What are Flaky Tests?

Software testing is vital for ensuring code quality and reducing the risk of defects slipping into production. However, automated tests can introduce their own problems. One particularly insidious issue is known as “test flakiness.” Let’s dive into understanding flaky tests and how to mitigate them.

What is a Flaky Test?

A flaky test is a test that intermittently passes and fails without any actual changes made to the code it’s testing. In other words, the test results are unpredictable and unreliable. This can be extremely frustrating for developers who rely on automated test suites to provide a reliable indication of whether their code is working or not.

Why Do Flaky Tests Happen?

Usually, flaky tests are caused by one or more of the following issues:

  • Timing Issues: Tests dependent on precise timing sequences (e.g., delays or waiting for specific events) might fail if system resources are variable or if the test environment is not deterministic.
  • External Dependencies: Tests that interact with external systems, such as databases, networks, or third-party APIs, are prone to failure if those external resources are unavailable, slow, or return inconsistent results.
  • Test Data: Tests that don’t properly isolate and manage their test data can lead to conflicts and unpredictable results if data is shared between tests or modified without being appropriately reset.
  • Resource Contention: If tests run in parallel and compete for shared resources, such as files or system memory, their outcome can become dependent on the order of execution and resource availability.
  • Non-deterministic Code: Code that uses randomness or relies on elements like system time might produce different results each time it’s run, leading to flaky tests.

Code Example of a Flaky Test

Here’s a Python example using the pytest framework that demonstrates a flaky test:

import random
import time

def test_random_number():
    random_value = random.randint(1, 10)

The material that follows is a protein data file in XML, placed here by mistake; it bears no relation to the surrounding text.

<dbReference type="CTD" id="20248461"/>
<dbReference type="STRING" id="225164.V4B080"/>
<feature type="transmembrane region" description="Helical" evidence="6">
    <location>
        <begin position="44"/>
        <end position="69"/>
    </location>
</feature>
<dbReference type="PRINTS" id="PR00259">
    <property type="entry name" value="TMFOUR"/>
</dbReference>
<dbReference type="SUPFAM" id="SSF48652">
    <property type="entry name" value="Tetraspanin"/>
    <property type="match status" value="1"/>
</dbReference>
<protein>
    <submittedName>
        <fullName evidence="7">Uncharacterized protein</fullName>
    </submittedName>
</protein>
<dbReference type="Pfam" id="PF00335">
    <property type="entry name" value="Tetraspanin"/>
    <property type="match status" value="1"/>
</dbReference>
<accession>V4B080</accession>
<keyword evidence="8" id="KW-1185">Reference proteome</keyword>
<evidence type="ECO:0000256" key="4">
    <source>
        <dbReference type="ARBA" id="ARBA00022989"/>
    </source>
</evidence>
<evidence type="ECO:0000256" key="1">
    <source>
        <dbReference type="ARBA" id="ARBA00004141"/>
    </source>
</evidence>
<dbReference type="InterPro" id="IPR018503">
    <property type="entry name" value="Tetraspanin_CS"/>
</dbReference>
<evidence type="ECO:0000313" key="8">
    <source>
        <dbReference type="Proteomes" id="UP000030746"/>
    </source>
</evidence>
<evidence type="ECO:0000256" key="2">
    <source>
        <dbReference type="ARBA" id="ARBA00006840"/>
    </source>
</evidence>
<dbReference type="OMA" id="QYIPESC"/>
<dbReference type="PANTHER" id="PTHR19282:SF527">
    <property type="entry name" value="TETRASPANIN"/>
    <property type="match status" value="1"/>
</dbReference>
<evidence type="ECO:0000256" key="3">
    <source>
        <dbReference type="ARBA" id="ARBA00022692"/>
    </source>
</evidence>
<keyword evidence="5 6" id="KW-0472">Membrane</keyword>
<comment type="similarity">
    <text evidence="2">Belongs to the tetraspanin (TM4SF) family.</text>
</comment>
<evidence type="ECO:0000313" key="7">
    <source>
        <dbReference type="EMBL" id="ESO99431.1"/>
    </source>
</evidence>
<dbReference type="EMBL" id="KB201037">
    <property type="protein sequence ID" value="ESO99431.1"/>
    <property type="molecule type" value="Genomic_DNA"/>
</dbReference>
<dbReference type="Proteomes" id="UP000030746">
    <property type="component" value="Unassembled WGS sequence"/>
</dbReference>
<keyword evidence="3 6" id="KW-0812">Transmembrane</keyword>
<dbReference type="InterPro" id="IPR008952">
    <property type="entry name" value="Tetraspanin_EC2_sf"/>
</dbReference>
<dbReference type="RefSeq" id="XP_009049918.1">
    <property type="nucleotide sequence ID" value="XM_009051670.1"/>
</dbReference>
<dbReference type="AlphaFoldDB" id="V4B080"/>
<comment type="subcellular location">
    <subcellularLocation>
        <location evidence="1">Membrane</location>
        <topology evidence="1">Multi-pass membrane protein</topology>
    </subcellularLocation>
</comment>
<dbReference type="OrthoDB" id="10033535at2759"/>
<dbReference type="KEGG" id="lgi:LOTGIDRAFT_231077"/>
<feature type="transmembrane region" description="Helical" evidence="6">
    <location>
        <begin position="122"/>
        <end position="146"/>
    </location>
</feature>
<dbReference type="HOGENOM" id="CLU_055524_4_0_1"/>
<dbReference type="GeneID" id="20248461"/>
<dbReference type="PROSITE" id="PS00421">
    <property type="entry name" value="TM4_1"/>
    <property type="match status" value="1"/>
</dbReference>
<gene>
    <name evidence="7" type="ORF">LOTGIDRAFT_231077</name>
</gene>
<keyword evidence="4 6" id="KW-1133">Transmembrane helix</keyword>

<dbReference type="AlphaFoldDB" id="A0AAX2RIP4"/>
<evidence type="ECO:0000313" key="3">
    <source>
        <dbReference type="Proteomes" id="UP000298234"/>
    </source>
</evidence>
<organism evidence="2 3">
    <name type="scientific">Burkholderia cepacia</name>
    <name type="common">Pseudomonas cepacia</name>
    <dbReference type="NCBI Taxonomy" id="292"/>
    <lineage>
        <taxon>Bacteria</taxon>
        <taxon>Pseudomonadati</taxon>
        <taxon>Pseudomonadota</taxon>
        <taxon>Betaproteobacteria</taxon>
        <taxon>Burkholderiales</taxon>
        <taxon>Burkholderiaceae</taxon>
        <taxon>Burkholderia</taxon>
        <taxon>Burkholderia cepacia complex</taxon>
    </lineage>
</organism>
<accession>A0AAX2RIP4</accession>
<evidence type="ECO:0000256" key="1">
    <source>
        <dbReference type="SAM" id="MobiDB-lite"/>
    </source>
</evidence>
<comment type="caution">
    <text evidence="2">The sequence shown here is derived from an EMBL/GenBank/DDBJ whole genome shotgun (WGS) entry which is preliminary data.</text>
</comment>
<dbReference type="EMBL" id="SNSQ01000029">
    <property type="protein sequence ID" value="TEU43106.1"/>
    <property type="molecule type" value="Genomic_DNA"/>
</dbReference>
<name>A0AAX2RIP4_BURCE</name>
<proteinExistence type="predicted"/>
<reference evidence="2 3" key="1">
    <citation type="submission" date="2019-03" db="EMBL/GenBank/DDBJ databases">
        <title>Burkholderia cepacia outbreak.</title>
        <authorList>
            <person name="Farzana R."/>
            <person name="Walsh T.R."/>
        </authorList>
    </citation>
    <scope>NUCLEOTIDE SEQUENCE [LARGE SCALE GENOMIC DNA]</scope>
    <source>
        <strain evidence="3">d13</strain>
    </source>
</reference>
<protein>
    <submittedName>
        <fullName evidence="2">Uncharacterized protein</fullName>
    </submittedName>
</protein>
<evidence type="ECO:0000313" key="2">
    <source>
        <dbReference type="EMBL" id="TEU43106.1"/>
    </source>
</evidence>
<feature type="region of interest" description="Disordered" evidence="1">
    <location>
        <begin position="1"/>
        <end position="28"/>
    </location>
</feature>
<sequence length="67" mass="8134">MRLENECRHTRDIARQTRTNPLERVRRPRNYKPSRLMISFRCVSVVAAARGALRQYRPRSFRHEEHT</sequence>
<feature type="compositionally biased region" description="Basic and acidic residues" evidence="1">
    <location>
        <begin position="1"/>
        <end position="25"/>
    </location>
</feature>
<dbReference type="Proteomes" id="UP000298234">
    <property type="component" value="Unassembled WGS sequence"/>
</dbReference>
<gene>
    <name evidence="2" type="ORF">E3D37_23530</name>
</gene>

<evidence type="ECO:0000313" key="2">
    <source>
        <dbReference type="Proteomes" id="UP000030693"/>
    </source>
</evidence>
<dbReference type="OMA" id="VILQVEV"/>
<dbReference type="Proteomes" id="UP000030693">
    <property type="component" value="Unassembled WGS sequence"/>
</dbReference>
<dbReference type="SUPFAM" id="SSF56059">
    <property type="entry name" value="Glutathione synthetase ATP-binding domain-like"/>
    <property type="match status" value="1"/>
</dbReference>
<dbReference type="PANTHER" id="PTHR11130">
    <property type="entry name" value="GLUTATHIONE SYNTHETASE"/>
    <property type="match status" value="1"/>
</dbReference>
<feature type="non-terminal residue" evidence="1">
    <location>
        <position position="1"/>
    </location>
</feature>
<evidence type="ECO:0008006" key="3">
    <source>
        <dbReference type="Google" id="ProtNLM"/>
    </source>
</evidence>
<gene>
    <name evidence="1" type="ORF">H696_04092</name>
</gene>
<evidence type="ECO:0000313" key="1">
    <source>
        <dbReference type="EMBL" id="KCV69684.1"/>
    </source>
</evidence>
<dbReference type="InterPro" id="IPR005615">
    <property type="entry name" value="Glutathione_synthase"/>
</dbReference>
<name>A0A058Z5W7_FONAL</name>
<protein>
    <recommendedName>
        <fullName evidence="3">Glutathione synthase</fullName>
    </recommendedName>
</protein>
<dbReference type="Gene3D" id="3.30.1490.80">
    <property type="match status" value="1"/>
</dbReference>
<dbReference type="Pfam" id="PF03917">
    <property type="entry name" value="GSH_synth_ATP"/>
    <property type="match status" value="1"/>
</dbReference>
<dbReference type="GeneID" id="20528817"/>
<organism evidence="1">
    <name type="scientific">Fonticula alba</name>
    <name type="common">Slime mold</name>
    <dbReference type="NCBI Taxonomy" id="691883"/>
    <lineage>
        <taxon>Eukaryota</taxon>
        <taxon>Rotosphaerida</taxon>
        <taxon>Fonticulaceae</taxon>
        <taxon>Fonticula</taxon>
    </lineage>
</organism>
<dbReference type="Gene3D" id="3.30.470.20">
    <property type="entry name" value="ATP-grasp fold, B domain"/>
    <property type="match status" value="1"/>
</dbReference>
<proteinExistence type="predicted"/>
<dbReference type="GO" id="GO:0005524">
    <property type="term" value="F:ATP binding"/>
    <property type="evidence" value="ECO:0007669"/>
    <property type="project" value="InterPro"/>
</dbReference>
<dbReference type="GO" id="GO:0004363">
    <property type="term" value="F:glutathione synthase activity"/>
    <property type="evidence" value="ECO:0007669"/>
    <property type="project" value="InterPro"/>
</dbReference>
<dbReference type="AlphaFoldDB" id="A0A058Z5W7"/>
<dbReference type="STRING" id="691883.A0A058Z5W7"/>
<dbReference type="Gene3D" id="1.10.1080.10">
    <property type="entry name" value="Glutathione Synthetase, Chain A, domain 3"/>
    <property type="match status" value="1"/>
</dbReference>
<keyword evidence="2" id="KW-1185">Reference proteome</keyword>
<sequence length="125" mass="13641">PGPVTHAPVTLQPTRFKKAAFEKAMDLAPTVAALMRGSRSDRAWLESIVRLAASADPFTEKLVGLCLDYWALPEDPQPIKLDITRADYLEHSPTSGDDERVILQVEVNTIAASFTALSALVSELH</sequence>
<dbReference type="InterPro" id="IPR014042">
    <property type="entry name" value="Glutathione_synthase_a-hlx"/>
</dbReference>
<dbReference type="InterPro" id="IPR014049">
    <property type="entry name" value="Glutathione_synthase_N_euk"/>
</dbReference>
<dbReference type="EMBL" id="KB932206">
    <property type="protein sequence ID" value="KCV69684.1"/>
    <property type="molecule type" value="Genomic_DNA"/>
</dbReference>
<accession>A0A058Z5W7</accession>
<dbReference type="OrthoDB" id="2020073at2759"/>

time.sleep(0.5)  # Introduce a potential delay
    assert random_value > 5

This test has an inherent probability of failure. Since the random number could be less than or equal to 5, the assertion might fail intermittently. The addition of time.sleep further increases the potential for flakiness if the system is under load.

The Problem with Flaky Tests

Flaky tests erode confidence in your test suite. A failed test should reliably signify a problem in the code. But with flaky tests, the following dilemmas arise:

  • False Negatives: A flaky test may pass sometimes, obscuring actual bugs.
  • False Positives: Failing flaky tests waste developer time in investigating failures that aren’t caused by code changes.
  • Loss of Trust: Teams start ignoring failing tests, undermining the entire purpose of a test suite.

Flaky tests have a real business cost! They are worse than no test at all.

Preventing Test Flakiness

Here are strategies to deal with flaky tests:

  • Quarantining: Identify flaky tests and isolate them from your main test suite to prevent them from disrupting development cycles.
  • Refactoring Tests: Improve the test code itself. Address timing issues, manage dependencies effectively, and ensure proper test isolation.
  • Mocking: Use mocks or stubs to simulate external dependencies and create a controlled test environment.
  • Test Frameworks: Some test frameworks have built-in features for detecting and reporting flaky tests.
  • Robust Retries: Consider implementing a controlled retry mechanism for tests with a known tendency for flakiness. This is only if the test cannot be considered deterministic, like testing the contents of an LLM output.

How to Test LLM Outputs

LLMs are inherently non-deterministic, meaning they don’t necessarily return the same output every time they’re given the same input prompt.

This means their chance of flakiness is pretty high, but the best tactic, if the response cannot be mocked, is to test a LLM’s semantic similarity. Use semantic similarity metrics (like cosine similarity with sentence embeddings) to compare the LLM’s output to a set of acceptable responses or to identify near-duplicates. This allows for flexibility in the exact wording while ensuring the LLM generates semantically meaningful results.